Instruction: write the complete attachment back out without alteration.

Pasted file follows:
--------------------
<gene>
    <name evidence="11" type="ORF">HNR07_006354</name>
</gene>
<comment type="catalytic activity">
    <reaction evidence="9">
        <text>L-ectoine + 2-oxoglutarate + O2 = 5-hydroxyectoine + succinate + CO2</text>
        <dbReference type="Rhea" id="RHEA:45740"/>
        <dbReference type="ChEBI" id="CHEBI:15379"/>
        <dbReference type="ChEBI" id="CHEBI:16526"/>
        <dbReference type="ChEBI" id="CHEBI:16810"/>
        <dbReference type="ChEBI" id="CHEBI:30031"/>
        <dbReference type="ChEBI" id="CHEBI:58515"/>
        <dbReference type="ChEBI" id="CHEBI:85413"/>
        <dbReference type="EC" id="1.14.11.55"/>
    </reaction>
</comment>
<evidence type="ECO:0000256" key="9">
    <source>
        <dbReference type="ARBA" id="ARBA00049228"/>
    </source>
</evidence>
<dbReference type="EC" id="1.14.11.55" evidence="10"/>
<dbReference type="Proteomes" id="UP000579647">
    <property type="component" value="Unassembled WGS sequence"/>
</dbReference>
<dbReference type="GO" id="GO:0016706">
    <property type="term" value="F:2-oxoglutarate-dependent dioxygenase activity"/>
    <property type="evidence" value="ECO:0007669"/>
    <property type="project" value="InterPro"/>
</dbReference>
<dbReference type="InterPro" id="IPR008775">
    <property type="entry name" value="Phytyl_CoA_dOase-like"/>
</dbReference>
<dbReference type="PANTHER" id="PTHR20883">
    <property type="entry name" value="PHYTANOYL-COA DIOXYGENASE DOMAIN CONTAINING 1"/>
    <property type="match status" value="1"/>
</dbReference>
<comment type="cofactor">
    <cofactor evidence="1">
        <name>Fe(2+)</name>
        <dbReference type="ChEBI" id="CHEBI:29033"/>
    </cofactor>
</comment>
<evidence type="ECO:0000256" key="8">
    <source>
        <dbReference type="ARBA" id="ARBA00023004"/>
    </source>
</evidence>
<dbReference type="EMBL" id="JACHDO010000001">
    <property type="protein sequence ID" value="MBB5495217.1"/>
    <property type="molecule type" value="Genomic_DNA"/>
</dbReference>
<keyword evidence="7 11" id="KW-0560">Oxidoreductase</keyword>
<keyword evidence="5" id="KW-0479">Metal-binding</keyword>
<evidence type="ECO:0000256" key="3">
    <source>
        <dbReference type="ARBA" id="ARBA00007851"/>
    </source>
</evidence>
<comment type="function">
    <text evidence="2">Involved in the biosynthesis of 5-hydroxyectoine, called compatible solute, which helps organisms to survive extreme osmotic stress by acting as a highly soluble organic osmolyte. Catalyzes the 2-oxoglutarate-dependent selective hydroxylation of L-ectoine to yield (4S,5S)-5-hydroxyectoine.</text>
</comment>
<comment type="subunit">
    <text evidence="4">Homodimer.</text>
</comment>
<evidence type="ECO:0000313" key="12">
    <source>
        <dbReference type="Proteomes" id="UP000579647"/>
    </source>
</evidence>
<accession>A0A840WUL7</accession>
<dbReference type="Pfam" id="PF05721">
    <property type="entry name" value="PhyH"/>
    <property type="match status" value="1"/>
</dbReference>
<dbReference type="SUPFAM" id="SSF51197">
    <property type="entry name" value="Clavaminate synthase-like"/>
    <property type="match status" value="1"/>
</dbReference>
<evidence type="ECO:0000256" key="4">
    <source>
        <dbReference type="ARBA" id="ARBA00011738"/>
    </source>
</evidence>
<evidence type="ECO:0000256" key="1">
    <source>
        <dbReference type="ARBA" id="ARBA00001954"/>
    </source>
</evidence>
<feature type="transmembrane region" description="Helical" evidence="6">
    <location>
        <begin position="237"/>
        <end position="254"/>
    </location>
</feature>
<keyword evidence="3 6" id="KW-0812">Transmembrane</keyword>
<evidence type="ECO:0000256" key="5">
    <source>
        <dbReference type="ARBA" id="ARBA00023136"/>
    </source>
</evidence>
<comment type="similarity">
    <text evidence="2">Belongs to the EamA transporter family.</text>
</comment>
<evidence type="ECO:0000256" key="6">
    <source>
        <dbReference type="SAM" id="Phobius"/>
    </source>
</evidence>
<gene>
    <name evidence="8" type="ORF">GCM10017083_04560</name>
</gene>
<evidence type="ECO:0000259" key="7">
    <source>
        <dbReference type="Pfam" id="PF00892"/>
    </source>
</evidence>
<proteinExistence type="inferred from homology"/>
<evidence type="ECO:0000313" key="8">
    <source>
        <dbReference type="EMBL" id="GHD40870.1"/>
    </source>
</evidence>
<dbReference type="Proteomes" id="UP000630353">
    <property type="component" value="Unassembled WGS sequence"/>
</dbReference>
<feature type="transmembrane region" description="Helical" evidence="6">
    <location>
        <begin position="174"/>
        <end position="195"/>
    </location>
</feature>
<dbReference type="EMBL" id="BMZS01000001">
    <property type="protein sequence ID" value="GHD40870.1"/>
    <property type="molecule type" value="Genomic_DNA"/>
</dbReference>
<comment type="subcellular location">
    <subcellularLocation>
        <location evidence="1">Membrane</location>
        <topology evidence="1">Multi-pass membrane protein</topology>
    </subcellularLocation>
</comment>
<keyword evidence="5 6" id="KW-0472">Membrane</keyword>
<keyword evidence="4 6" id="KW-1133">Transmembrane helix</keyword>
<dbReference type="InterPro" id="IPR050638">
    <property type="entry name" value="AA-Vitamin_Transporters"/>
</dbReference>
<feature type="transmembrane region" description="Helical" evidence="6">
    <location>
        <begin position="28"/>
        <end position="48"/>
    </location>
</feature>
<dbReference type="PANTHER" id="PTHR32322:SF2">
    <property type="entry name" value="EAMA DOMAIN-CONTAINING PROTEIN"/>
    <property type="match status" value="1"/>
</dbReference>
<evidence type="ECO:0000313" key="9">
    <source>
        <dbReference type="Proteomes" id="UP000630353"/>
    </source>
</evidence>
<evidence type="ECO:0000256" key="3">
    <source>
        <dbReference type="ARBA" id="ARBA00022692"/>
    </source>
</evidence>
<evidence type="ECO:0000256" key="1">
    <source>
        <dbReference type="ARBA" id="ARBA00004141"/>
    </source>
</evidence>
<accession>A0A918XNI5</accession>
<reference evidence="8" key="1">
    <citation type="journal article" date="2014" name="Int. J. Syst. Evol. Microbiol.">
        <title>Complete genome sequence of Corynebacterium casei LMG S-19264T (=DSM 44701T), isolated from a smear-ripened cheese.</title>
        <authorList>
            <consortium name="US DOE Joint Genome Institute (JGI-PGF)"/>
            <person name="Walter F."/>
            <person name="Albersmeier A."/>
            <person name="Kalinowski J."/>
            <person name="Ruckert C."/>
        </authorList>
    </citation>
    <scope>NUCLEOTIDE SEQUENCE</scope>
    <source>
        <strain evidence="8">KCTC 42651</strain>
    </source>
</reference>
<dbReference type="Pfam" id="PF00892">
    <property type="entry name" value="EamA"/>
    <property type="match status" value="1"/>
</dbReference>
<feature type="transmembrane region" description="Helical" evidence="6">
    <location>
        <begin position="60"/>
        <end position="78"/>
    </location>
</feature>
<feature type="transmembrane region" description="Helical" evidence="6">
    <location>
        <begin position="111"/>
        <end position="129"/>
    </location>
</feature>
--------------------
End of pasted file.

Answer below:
<gene>
    <name evidence="11" type="ORF">HNR07_006354</name>
</gene>
<comment type="catalytic activity">
    <reaction evidence="9">
        <text>L-ectoine + 2-oxoglutarate + O2 = 5-hydroxyectoine + succinate + CO2</text>
        <dbReference type="Rhea" id="RHEA:45740"/>
        <dbReference type="ChEBI" id="CHEBI:15379"/>
        <dbReference type="ChEBI" id="CHEBI:16526"/>
        <dbReference type="ChEBI" id="CHEBI:16810"/>
        <dbReference type="ChEBI" id="CHEBI:30031"/>
        <dbReference type="ChEBI" id="CHEBI:58515"/>
        <dbReference type="ChEBI" id="CHEBI:85413"/>
        <dbReference type="EC" id="1.14.11.55"/>
    </reaction>
</comment>
<evidence type="ECO:0000256" key="9">
    <source>
        <dbReference type="ARBA" id="ARBA00049228"/>
    </source>
</evidence>
<dbReference type="EC" id="1.14.11.55" evidence="10"/>
<dbReference type="Proteomes" id="UP000579647">
    <property type="component" value="Unassembled WGS sequence"/>
</dbReference>
<dbReference type="GO" id="GO:0016706">
    <property type="term" value="F:2-oxoglutarate-dependent dioxygenase activity"/>
    <property type="evidence" value="ECO:0007669"/>
    <property type="project" value="InterPro"/>
</dbReference>
<dbReference type="InterPro" id="IPR008775">
    <property type="entry name" value="Phytyl_CoA_dOase-like"/>
</dbReference>
<dbReference type="PANTHER" id="PTHR20883">
    <property type="entry name" value="PHYTANOYL-COA DIOXYGENASE DOMAIN CONTAINING 1"/>
    <property type="match status" value="1"/>
</dbReference>
<comment type="cofactor">
    <cofactor evidence="1">
        <name>Fe(2+)</name>
        <dbReference type="ChEBI" id="CHEBI:29033"/>
    </cofactor>
</comment>
<evidence type="ECO:0000256" key="8">
    <source>
        <dbReference type="ARBA" id="ARBA00023004"/>
    </source>
</evidence>
<dbReference type="EMBL" id="JACHDO010000001">
    <property type="protein sequence ID" value="MBB5495217.1"/>
    <property type="molecule type" value="Genomic_DNA"/>
</dbReference>
<keyword evidence="7 11" id="KW-0560">Oxidoreductase</keyword>
<keyword evidence="5" id="KW-0479">Metal-binding</keyword>
<evidence type="ECO:0000256" key="3">
    <source>
        <dbReference type="ARBA" id="ARBA00007851"/>
    </source>
</evidence>
<comment type="function">
    <text evidence="2">Involved in the biosynthesis of 5-hydroxyectoine, called compatible solute, which helps organisms to survive extreme osmotic stress by acting as a highly soluble organic osmolyte. Catalyzes the 2-oxoglutarate-dependent selective hydroxylation of L-ectoine to yield (4S,5S)-5-hydroxyectoine.</text>
</comment>
<comment type="subunit">
    <text evidence="4">Homodimer.</text>
</comment>
<evidence type="ECO:0000313" key="12">
    <source>
        <dbReference type="Proteomes" id="UP000579647"/>
    </source>
</evidence>
<accession>A0A840WUL7</accession>
<dbReference type="Pfam" id="PF05721">
    <property type="entry name" value="PhyH"/>
    <property type="match status" value="1"/>
</dbReference>
<dbReference type="SUPFAM" id="SSF51197">
    <property type="entry name" value="Clavaminate synthase-like"/>
    <property type="match status" value="1"/>
</dbReference>
<evidence type="ECO:0000256" key="4">
    <source>
        <dbReference type="ARBA" id="ARBA00011738"/>
    </source>
</evidence>
<evidence type="ECO:0000256" key="1">
    <source>
        <dbReference type="ARBA" id="ARBA00001954"/>
    </source>
</evidence>
<feature type="transmembrane region" description="Helical" evidence="6">
    <location>
        <begin position="237"/>
        <end position="254"/>
    </location>
</feature>
<keyword evidence="3 6" id="KW-0812">Transmembrane</keyword>
<evidence type="ECO:0000256" key="5">
    <source>
        <dbReference type="ARBA" id="ARBA00023136"/>
    </source>
</evidence>
<comment type="similarity">
    <text evidence="2">Belongs to the EamA transporter family.</text>
</comment>
<evidence type="ECO:0000256" key="6">
    <source>
        <dbReference type="SAM" id="Phobius"/>
    </source>
</evidence>
<gene>
    <name evidence="8" type="ORF">GCM10017083_04560</name>
</gene>
<evidence type="ECO:0000259" key="7">
    <source>
        <dbReference type="Pfam" id="PF00892"/>
    </source>
</evidence>
<proteinExistence type="inferred from homology"/>
<evidence type="ECO:0000313" key="8">
    <source>
        <dbReference type="EMBL" id="GHD40870.1"/>
    </source>
</evidence>
<dbReference type="Proteomes" id="UP000630353">
    <property type="component" value="Unassembled WGS sequence"/>
</dbReference>
<feature type="transmembrane region" description="Helical" evidence="6">
    <location>
        <begin position="174"/>
        <end position="195"/>
    </location>
</feature>
<dbReference type="EMBL" id="BMZS01000001">
    <property type="protein sequence ID" value="GHD40870.1"/>
    <property type="molecule type" value="Genomic_DNA"/>
</dbReference>
<comment type="subcellular location">
    <subcellularLocation>
        <location evidence="1">Membrane</location>
        <topology evidence="1">Multi-pass membrane protein</topology>
    </subcellularLocation>
</comment>
<keyword evidence="5 6" id="KW-0472">Membrane</keyword>
<keyword evidence="4 6" id="KW-1133">Transmembrane helix</keyword>
<dbReference type="InterPro" id="IPR050638">
    <property type="entry name" value="AA-Vitamin_Transporters"/>
</dbReference>
<feature type="transmembrane region" description="Helical" evidence="6">
    <location>
        <begin position="28"/>
        <end position="48"/>
    </location>
</feature>
<dbReference type="PANTHER" id="PTHR32322:SF2">
    <property type="entry name" value="EAMA DOMAIN-CONTAINING PROTEIN"/>
    <property type="match status" value="1"/>
</dbReference>
<evidence type="ECO:0000313" key="9">
    <source>
        <dbReference type="Proteomes" id="UP000630353"/>
    </source>
</evidence>
<evidence type="ECO:0000256" key="3">
    <source>
        <dbReference type="ARBA" id="ARBA00022692"/>
    </source>
</evidence>
<evidence type="ECO:0000256" key="1">
    <source>
        <dbReference type="ARBA" id="ARBA00004141"/>
    </source>
</evidence>
<accession>A0A918XNI5</accession>
<reference evidence="8" key="1">
    <citation type="journal article" date="2014" name="Int. J. Syst. Evol. Microbiol.">
        <title>Complete genome sequence of Corynebacterium casei LMG S-19264T (=DSM 44701T), isolated from a smear-ripened cheese.</title>
        <authorList>
            <consortium name="US DOE Joint Genome Institute (JGI-PGF)"/>
            <person name="Walter F."/>
            <person name="Albersmeier A."/>
            <person name="Kalinowski J."/>
            <person name="Ruckert C."/>
        </authorList>
    </citation>
    <scope>NUCLEOTIDE SEQUENCE</scope>
    <source>
        <strain evidence="8">KCTC 42651</strain>
    </source>
</reference>
<dbReference type="Pfam" id="PF00892">
    <property type="entry name" value="EamA"/>
    <property type="match status" value="1"/>
</dbReference>
<feature type="transmembrane region" description="Helical" evidence="6">
    <location>
        <begin position="60"/>
        <end position="78"/>
    </location>
</feature>
<feature type="transmembrane region" description="Helical" evidence="6">
    <location>
        <begin position="111"/>
        <end position="129"/>
    </location>
</feature>